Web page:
Marine Clean-Up Day nets 330kg of rubbish
RUBBISH was the enemy over the weekend, as locals joined forces to make the Coffs Coast a cleaner place on International Marine Clean-Up Day.
Staff from Solitary Islands Marine Park and the National Parks and Wildlife Service were out in force, cleaning up debris off Jones Beach and rocky shore south of Wooli.
Community education officer, Daniella Marks, said Wooli and the surrounds are a stunning part of the marine park marred by rubbish.
“It was a shame to see such a beautiful place sullied with camping remains and other rubbish,” Ms Marks said.
“The majority of rubbish collected was marine debris, washed up on the remote shores and had accumulated over time.”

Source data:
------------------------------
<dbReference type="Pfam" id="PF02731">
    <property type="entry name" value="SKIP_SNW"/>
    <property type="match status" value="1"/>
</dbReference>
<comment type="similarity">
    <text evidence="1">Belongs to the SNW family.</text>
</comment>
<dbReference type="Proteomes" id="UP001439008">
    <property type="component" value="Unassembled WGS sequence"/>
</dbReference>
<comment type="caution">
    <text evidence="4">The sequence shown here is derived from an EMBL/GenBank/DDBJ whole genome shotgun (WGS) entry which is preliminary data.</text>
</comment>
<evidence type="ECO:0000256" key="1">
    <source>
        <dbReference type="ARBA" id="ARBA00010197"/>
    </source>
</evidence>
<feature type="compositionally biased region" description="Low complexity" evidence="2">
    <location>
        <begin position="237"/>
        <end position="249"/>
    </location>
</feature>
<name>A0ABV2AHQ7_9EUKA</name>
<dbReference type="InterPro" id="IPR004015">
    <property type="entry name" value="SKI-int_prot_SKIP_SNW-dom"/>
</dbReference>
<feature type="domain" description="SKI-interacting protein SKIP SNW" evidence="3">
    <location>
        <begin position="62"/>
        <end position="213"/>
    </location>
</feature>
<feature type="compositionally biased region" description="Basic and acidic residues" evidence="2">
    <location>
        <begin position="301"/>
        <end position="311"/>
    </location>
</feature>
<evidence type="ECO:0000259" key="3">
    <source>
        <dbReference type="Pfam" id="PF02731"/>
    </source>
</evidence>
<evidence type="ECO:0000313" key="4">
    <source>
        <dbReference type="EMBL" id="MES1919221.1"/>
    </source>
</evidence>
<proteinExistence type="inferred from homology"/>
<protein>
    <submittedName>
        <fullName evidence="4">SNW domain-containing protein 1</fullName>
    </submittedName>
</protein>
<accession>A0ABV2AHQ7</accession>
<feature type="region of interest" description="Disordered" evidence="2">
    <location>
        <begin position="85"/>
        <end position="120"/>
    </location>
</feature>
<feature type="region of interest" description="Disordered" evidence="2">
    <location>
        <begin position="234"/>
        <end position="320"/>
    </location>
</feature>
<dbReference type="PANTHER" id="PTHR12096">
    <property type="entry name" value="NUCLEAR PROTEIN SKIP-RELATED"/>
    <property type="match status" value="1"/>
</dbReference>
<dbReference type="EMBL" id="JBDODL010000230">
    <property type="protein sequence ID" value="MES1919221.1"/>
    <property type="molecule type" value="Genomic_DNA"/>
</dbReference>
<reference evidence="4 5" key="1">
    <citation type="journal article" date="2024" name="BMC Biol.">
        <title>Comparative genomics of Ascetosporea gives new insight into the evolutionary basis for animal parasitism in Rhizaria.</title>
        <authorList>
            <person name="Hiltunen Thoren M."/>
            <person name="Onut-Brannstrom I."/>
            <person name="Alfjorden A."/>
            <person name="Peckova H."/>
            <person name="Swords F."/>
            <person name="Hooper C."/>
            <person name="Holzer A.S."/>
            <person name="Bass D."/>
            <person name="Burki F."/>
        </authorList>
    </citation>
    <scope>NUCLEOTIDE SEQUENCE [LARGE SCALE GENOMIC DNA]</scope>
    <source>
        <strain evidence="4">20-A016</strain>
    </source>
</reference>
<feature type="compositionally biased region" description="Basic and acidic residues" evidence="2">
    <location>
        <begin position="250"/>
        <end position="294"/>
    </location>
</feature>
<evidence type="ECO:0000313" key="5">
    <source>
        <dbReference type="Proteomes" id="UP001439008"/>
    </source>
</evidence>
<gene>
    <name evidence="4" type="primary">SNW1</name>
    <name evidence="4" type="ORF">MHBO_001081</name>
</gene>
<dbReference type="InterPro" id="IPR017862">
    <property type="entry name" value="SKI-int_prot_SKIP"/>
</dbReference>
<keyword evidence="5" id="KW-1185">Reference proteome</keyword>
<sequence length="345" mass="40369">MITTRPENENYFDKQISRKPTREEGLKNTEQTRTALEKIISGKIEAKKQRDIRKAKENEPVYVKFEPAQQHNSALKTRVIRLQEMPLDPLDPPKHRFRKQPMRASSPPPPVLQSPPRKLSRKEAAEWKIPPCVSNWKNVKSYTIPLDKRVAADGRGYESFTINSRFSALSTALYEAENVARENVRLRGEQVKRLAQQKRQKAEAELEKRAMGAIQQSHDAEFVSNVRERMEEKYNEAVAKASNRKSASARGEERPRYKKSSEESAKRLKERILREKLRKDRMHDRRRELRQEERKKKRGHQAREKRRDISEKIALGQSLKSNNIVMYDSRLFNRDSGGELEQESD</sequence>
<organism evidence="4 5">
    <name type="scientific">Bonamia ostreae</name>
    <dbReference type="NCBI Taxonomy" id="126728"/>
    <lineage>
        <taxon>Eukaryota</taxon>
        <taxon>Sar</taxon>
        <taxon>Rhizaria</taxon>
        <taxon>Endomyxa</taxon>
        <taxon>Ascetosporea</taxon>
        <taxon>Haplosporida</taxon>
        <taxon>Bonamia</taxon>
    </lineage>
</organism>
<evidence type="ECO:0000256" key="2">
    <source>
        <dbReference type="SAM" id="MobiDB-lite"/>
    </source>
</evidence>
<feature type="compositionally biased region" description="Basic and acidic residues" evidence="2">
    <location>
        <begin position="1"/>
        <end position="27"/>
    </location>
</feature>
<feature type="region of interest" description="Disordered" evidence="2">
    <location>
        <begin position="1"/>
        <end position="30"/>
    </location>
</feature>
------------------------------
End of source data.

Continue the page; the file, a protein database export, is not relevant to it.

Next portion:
Ms Marks said the 330kg of rubbish collected included tyres, camping bed frames, a fridge, part of an old boat and 14 bags of glass bottles, discarded fishing gear and plastics.
“These smaller pieces of plastic pose a threat to animals in the marine environment,” she said.
“The consequences are devastating as each year almost one million birds are killed by aquatic litter and an estimated 100,000 marine animals choke or get tangled in marine debris.”
Due to the remote location a helicopter was used to fly the four loads of rubbish across the Wooli Wooli River where it was loaded onto a truck and taken to the tip.